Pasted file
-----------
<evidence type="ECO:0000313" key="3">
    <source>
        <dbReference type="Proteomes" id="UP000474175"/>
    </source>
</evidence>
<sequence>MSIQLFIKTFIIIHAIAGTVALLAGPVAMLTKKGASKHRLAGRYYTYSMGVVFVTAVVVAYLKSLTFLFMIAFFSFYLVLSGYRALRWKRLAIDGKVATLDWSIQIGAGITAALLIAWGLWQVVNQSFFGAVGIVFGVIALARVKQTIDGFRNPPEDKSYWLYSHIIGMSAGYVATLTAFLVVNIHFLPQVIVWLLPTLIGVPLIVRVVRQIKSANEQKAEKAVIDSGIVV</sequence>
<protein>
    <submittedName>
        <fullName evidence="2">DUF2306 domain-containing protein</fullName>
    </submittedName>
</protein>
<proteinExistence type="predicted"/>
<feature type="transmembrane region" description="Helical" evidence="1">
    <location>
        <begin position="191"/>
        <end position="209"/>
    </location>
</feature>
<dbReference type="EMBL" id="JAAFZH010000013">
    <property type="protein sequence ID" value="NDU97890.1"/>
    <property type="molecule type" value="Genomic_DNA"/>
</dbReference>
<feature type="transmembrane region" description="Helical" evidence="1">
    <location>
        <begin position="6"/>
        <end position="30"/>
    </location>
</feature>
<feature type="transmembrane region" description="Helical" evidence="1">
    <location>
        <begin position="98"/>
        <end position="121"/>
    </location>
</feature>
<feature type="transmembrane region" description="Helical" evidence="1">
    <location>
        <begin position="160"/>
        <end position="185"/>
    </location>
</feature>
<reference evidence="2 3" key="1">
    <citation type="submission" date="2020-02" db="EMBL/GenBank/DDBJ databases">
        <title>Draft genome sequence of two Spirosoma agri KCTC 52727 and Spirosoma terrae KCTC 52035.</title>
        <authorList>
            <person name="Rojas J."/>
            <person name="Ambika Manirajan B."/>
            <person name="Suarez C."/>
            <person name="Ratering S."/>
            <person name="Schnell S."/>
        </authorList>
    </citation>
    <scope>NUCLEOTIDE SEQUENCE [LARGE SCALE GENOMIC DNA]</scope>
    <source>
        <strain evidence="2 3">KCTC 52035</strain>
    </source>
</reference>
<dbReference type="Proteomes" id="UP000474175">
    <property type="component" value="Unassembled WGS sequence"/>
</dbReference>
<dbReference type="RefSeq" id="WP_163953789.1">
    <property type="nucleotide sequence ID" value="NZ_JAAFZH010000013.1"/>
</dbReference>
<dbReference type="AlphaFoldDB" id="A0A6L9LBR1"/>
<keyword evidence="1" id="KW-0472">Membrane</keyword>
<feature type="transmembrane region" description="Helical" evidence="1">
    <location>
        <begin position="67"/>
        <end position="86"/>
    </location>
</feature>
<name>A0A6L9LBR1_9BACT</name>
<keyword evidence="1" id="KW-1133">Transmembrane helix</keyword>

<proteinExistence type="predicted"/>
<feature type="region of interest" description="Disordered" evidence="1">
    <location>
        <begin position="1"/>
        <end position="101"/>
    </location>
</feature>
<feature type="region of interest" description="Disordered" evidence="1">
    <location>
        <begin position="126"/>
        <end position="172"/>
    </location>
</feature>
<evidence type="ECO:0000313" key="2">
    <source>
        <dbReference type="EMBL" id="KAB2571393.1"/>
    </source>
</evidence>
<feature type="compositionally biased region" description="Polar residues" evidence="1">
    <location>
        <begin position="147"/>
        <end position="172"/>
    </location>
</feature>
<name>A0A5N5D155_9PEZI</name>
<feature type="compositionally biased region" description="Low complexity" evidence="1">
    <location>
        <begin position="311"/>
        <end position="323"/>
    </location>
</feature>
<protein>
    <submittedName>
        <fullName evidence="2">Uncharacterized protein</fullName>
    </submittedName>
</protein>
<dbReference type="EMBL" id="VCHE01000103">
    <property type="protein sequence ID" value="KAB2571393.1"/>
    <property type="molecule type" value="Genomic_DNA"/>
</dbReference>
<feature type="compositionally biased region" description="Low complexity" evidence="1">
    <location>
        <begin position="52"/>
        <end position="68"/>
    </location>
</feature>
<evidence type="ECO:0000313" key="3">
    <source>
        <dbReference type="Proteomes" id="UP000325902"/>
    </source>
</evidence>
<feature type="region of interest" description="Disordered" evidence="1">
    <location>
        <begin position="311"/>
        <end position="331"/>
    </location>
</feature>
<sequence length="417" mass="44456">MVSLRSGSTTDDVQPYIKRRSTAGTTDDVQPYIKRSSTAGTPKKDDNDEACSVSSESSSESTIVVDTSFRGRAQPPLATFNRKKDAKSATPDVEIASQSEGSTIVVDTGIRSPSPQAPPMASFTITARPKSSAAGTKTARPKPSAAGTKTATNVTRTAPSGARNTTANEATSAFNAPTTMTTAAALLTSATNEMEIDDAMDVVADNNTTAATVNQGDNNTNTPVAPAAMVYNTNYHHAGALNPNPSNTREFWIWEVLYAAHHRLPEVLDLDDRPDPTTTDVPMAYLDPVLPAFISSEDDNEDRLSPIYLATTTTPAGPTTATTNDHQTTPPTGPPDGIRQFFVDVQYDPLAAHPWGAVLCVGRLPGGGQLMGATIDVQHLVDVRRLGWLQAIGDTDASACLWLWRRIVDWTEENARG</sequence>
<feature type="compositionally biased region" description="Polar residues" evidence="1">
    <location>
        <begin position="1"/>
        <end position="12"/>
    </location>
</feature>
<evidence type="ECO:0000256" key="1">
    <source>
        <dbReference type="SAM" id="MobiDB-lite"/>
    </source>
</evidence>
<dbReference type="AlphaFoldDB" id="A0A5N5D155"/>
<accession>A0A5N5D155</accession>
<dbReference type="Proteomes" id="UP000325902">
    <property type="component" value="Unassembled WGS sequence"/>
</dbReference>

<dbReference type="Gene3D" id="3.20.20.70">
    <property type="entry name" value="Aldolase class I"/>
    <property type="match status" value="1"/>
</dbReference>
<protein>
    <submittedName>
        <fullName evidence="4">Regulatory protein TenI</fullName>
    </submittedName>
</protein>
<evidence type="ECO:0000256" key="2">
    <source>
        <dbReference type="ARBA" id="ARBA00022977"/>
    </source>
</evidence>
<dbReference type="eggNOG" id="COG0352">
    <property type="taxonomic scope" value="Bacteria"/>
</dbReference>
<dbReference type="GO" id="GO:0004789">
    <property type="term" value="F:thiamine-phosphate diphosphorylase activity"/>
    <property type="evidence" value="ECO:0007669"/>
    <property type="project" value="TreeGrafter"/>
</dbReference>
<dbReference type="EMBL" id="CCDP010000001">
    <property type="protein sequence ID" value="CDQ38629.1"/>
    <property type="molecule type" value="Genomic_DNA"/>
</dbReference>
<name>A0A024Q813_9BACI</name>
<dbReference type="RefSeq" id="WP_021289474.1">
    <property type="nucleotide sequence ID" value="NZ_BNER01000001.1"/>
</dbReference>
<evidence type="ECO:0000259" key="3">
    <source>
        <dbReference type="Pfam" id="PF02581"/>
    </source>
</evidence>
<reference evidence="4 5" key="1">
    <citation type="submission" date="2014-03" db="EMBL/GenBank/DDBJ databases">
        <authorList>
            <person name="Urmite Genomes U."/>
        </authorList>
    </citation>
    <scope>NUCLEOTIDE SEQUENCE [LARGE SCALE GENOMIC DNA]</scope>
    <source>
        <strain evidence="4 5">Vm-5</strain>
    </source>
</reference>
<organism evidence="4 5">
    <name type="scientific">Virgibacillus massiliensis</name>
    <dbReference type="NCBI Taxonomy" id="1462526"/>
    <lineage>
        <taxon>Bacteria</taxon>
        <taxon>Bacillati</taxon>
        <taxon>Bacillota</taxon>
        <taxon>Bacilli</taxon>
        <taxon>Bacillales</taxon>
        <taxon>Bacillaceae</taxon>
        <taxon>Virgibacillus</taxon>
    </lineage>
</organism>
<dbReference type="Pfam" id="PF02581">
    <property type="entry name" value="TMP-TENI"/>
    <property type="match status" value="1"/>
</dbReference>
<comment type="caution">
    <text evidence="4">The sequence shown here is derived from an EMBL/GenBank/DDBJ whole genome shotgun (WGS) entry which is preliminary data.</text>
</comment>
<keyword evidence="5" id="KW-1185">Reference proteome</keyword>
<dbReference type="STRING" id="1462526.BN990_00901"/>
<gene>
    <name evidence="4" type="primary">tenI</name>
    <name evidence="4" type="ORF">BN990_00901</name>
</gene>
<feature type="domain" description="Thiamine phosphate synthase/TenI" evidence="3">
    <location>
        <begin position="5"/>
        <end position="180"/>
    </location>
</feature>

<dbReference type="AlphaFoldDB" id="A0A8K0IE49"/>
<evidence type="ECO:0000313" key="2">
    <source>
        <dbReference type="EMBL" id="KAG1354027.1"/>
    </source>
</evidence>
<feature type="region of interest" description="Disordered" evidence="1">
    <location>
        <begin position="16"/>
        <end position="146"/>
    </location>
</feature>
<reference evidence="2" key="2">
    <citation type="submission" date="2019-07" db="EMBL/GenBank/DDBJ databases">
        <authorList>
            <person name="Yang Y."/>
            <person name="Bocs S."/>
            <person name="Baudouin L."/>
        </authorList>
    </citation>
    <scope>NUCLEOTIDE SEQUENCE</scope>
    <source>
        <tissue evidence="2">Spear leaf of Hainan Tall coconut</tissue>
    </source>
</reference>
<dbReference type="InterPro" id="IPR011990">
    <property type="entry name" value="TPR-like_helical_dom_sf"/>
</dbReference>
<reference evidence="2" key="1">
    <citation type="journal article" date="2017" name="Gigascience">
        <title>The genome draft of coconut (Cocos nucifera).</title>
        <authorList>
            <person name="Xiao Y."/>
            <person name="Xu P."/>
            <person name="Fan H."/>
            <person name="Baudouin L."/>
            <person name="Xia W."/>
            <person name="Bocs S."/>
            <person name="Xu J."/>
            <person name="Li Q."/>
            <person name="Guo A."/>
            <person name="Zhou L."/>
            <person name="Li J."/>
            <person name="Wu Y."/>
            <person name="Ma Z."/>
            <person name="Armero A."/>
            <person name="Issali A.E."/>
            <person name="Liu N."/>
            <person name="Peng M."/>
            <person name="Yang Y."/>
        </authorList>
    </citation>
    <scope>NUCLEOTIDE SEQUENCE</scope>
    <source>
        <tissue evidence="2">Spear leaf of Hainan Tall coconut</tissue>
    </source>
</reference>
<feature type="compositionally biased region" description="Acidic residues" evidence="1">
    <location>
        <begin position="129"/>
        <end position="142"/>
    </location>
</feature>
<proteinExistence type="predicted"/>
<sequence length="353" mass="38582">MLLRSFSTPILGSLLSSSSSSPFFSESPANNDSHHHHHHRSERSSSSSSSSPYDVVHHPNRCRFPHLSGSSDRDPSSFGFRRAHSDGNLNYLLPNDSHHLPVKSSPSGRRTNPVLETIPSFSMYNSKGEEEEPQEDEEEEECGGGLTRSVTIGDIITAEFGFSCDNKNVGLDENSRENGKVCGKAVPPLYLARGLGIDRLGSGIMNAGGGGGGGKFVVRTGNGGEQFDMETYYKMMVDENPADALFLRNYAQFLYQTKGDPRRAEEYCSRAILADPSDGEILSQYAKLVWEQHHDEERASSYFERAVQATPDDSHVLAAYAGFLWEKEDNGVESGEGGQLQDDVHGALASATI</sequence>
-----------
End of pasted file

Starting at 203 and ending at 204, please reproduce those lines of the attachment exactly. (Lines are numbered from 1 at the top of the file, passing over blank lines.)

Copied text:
        <taxon>Virgibacillus</taxon>
    </lineage>